Efficacy of Electropalatography for Treating Misarticulation of /r/ Purpose The purpose of the present study was to document the efficacy of electropalatography (EPG) for the treatment of rhotic errors in school-age children. Despite a growing body of literature using EPG for the treatment of speech sound errors, there is little systematic evidence about the relative efficacy of EPG ... Research Article
Newly Published
Research Article  |   August 23, 2017
Efficacy of Electropalatography for Treating Misarticulation of /r/
 
Author Affiliations & Notes
  • Elaine R. Hitchcock
    Montclair State University, Bloomfield, NJ
  • Tara McAllister Byun
    New York University
  • Michelle Swartz
    Montclair State University, Bloomfield, NJ
  • Roberta Lazarus
    Montclair State University, Bloomfield, NJ
  • Disclosure: The authors have declared that no competing interests existed at the time of publication.
    Disclosure: The authors have declared that no competing interests existed at the time of publication. ×
  • Correspondence to Elaine R. Hitchcock: hitchcocke@mail.montclair.edu
  • Editor: Krista Wilkinson
    Editor: Krista Wilkinson×
  • Associate Editor: Lynn Williams
    Associate Editor: Lynn Williams×
Article Information
Speech, Voice & Prosodic Disorders / Speech, Voice & Prosody / Newly Published / Research Article
Research Article   |   August 23, 2017
Efficacy of Electropalatography for Treating Misarticulation of /r/
American Journal of Speech-Language Pathology, Newly Published. doi:10.1044/2017_AJSLP-16-0122
History: Received June 30, 2016 , Revised December 16, 2016 , Accepted May 10, 2017
 
American Journal of Speech-Language Pathology, Newly Published. doi:10.1044/2017_AJSLP-16-0122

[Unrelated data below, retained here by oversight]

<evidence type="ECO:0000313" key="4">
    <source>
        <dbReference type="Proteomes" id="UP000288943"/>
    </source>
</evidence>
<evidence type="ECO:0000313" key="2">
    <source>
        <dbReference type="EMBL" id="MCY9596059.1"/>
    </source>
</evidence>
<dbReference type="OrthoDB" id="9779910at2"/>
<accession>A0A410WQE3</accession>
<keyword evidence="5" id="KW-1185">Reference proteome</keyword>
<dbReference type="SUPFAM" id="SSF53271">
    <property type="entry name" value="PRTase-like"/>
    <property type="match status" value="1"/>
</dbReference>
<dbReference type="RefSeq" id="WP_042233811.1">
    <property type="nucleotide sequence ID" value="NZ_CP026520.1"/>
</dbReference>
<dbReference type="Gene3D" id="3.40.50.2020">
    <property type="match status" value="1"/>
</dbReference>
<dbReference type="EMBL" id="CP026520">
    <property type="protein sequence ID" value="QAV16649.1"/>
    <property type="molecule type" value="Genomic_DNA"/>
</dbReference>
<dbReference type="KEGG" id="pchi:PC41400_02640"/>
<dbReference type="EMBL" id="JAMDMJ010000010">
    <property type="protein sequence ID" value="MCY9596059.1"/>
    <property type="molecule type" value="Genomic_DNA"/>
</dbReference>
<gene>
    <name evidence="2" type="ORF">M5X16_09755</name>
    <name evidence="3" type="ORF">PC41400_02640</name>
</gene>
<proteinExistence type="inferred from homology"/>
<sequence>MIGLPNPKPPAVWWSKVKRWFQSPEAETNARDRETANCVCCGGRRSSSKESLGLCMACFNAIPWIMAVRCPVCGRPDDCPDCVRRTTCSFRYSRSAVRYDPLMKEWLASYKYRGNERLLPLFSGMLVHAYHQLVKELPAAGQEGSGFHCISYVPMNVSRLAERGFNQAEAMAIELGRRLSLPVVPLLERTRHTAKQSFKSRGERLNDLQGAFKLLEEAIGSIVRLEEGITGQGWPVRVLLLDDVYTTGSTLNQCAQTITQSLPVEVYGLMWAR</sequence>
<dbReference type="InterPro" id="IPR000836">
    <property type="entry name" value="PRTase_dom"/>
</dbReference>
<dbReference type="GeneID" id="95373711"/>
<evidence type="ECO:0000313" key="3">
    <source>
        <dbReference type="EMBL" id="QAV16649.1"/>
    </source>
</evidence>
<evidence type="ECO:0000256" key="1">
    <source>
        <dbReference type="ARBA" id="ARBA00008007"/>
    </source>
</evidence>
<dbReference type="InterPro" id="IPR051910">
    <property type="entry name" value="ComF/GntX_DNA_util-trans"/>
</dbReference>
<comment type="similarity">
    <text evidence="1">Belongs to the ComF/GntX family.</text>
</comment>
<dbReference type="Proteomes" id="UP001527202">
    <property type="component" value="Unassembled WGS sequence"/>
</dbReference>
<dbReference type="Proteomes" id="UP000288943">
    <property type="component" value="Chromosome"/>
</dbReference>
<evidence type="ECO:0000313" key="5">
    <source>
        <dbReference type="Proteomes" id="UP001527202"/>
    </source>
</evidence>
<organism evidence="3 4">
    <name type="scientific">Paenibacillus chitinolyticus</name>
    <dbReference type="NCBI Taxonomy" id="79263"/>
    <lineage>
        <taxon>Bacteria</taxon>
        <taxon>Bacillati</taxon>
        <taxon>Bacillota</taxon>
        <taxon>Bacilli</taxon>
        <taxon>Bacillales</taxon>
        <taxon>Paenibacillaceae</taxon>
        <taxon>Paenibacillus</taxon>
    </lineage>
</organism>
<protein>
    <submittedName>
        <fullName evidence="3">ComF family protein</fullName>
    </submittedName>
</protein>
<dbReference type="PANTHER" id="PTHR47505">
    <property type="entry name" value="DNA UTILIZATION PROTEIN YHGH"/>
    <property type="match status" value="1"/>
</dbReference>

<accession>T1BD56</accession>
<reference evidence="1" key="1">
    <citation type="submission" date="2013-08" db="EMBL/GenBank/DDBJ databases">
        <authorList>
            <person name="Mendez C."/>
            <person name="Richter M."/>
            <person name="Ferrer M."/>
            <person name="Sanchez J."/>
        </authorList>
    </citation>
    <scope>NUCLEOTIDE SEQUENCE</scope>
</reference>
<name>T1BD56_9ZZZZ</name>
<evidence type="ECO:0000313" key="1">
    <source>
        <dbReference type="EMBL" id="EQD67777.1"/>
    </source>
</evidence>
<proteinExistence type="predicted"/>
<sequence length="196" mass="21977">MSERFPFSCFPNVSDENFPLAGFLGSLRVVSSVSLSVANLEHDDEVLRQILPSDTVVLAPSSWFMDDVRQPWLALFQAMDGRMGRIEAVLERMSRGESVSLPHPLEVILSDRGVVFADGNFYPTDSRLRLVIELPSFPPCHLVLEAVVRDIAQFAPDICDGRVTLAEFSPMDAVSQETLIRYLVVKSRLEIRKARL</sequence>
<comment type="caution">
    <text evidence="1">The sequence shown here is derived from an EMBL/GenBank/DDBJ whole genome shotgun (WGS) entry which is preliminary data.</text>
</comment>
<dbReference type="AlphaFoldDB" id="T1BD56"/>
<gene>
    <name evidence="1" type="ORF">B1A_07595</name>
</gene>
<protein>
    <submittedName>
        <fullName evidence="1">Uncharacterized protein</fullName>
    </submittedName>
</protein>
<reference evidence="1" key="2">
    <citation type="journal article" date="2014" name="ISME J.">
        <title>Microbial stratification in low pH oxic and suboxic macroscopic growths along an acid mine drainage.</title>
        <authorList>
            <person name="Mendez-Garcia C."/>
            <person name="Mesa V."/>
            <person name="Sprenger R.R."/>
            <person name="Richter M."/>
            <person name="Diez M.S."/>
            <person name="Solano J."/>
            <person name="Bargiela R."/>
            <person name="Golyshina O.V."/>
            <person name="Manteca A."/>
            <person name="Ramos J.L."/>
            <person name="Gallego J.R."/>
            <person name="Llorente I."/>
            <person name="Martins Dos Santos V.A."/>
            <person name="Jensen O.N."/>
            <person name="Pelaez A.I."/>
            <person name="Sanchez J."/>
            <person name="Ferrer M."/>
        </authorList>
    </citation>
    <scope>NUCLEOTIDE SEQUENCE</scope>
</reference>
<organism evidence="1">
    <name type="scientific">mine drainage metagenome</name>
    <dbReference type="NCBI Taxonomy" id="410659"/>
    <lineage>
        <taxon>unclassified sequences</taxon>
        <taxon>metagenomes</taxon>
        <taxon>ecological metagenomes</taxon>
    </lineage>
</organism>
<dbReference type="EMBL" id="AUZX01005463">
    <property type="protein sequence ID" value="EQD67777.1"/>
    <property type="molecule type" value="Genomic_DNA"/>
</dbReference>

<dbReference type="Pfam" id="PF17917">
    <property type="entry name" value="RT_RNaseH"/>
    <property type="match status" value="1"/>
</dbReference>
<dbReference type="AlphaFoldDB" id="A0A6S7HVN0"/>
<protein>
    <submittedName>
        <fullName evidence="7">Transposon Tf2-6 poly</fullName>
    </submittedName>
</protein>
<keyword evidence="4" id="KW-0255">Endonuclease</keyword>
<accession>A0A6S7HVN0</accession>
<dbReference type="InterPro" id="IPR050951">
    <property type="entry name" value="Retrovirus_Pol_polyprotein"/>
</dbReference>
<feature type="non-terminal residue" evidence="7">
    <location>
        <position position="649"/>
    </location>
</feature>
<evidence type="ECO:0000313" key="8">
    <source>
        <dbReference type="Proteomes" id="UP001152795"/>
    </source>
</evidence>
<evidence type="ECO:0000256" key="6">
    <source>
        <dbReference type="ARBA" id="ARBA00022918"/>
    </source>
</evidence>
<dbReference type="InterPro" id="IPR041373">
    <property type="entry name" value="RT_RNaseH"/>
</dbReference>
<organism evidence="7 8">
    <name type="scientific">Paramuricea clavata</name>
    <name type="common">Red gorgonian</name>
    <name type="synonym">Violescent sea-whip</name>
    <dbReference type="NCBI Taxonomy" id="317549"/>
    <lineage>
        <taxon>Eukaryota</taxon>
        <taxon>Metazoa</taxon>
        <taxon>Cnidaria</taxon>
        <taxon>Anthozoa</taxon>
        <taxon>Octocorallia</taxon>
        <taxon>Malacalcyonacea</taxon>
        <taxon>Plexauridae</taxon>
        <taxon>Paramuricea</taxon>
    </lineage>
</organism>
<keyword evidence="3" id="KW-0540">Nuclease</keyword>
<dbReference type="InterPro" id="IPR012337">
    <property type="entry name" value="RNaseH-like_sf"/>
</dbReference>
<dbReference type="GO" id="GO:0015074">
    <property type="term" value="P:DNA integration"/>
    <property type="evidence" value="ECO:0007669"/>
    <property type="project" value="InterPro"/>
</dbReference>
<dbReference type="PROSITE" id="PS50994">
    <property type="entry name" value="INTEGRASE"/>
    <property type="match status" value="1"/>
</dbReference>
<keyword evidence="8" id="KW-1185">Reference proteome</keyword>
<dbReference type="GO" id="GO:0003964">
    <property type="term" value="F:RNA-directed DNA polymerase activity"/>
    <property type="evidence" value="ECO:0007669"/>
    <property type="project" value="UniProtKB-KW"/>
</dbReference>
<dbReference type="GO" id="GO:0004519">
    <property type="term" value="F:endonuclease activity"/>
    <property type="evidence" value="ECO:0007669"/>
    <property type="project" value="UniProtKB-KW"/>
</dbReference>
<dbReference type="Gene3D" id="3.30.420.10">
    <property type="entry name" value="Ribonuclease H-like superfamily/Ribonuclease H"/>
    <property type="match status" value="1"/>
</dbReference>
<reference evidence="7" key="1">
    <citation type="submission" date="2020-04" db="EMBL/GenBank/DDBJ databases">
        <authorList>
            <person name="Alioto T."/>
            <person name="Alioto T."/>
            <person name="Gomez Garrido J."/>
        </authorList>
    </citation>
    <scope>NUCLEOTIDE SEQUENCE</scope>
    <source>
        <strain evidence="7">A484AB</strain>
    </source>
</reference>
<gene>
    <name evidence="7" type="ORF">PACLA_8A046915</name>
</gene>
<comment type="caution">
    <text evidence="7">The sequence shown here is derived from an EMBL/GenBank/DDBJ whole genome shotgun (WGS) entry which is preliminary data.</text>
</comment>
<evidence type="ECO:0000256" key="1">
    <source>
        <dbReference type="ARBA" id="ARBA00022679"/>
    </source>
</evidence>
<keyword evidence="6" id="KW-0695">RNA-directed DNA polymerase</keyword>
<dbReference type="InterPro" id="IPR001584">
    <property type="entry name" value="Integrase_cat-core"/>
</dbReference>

History: Received June 30, 2016; Revised December 16, 2016; Accepted May 10, 2017

Purpose The purpose of the present study was to document the efficacy of electropalatography (EPG) for the treatment of rhotic errors in school-age children. Despite a growing body of literature using EPG for the treatment of speech sound errors, there is little systematic evidence about the relative efficacy of EPG for rhotic errors.

Method Participants were 5 English-speaking children aged 6;10 to 9;10, who produced /r/ at the word level with < 30% accuracy but otherwise showed typical speech, language, and hearing abilities. Therapy was delivered in twice-weekly 30-min sessions for 8 weeks.

Results Four out of 5 participants were successful in achieving perceptually and acoustically accurate /r/ productions during within-treatment trials. Two participants demonstrated generalization of /r/ productions to nontreated targets, per blinded listener ratings.

Conclusions The present findings support the hypothesis that EPG can improve production accuracy in some children with rhotic errors. However, the utility of EPG is likely to remain variable across individuals. For rhotics, EPG training emphasizes one possible tongue configuration consistent with accurate rhotic production (lateral tongue contact). Although some speakers respond well to this cue, the narrow focus may limit lingual exploration of other acceptable tongue shapes known to facilitate rhotic productions.

Acknowledgments
This research was supported by an internal separately budgeted research grant from Montclair State University to the first author. The authors gratefully acknowledge the contribution of the following individuals: for manufacturing participant dental molds free of charge, Drs. Bruce Fox and Sonia Abraham; for stimulus rating, Meghan Hemmer, Sarah Granquist, Olivia Bell, and Diana Barral; and for data collection and analysis, Kurt Keena, Julie Irwin, Lauren Dioguardi, and Melissa Lopez. We also thank our participants and their families for their ongoing cooperation throughout the study. Aspects of this research were presented at the Annual Convention of the American Speech-Language-Hearing Association in Orlando, FL (2014), and the Annual Convention of the New Jersey Speech-Language Hearing Association in Long Branch, NJ (2014).
Order a Subscription
Pay Per View
Entire American Journal of Speech-Language Pathology content & archive
24-hour access
This Article
24-hour access